M&M will acquire a 70 percent stake of SYMC, with the cost of the acquisition totaling $US463 million ($474 million) – $US378 million ($387 million) in new stocks and $US85 million ($87 million) in corporate bonds.
The acquisition process is scheduled to be completed by March next year.
SYMC has been in a state of corporate rehabilitation since February 2009 when it was put into receivership after the effects of the GFC compounded a $77 million annual loss and a drop-off in vehicle demand.
Today’s agreement was signed by Yooil Lee and Youngtae Park from SYMC and Dr Pawan Goenka of M&M.
“The securing of a solid partner who has both financial capability and is engaged in diverse markets will allow Ssangyong to emerge as a global SUV player through the strengthening of research and development, investments in product development, better business competitiveness and global sales expansion,” Mr Yooil Lee said.
Dr Goenka said he was committed to investing in a new Ssangyong product portfolio to gain momentum in global markets.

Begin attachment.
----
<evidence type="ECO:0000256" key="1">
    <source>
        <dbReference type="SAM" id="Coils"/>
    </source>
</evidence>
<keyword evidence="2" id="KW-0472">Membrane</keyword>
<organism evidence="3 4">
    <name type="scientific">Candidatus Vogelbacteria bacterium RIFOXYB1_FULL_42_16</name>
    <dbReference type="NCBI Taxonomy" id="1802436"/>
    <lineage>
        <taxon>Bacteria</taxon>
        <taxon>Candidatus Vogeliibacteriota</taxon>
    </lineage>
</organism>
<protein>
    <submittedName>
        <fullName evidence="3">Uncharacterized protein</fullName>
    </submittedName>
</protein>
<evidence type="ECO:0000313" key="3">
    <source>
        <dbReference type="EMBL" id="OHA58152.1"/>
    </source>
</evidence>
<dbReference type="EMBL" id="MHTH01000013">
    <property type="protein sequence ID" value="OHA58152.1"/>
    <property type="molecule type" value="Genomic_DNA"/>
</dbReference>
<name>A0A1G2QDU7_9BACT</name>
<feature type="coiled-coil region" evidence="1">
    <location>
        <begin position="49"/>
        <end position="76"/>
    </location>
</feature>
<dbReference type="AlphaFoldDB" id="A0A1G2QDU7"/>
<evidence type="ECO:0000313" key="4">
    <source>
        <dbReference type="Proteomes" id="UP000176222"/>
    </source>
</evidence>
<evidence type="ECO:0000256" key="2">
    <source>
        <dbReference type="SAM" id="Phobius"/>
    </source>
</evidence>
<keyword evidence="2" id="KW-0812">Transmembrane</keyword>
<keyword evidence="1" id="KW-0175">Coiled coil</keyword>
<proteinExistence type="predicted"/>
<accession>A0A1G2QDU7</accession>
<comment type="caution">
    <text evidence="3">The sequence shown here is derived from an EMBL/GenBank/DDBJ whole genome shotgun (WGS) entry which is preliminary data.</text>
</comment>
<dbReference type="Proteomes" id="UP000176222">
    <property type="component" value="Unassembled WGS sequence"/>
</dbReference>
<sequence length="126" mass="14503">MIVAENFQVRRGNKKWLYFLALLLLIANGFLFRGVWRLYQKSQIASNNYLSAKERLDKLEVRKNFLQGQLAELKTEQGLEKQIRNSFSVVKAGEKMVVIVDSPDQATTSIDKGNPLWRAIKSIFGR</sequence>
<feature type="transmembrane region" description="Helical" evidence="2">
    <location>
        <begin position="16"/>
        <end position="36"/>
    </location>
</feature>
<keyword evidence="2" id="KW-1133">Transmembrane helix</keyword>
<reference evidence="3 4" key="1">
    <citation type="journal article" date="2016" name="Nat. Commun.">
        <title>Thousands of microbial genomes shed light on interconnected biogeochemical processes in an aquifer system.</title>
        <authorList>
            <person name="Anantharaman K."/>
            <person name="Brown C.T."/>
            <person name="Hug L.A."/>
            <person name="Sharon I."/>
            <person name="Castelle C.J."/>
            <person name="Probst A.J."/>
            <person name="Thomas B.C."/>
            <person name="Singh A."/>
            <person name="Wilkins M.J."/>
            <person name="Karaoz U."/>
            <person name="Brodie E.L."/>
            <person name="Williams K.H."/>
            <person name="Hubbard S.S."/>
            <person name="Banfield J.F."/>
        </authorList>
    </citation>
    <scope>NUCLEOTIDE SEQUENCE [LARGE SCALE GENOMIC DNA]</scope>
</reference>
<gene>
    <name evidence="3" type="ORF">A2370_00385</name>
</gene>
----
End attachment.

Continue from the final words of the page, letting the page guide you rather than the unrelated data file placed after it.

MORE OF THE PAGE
“There is also an opportunity to introduce a premium portfolio of SUVs in the Indian market, providing a new growth avenue for Ssangyong and further strengthen our dominant position in the UV segment,” he said.
Ssangyong is in the middle of a brand revival in Australia, with a raft of model updates in July.
The launch of the all-new Korando C crossover in January 2011 – which is easily the cleanest looking and most stylish Ssangyong in recent history – should push the brand into more mainstream territory.
The Korando C will be powered by a 129kW/360Nm turbo diesel engine, and according to Ssangyong will be capable of combined cycle fuel consumption of around 6.0 litres/100km and CO2
emissions of 157g/km.
It will be available in front- and all-wheel drive, manual and automatic transmissions, and feature stability control, active rollover protection, six airbags and a rear load compartment capacity of 486 litres.
Pricing will be revealed closer to the vehicle’s January launch.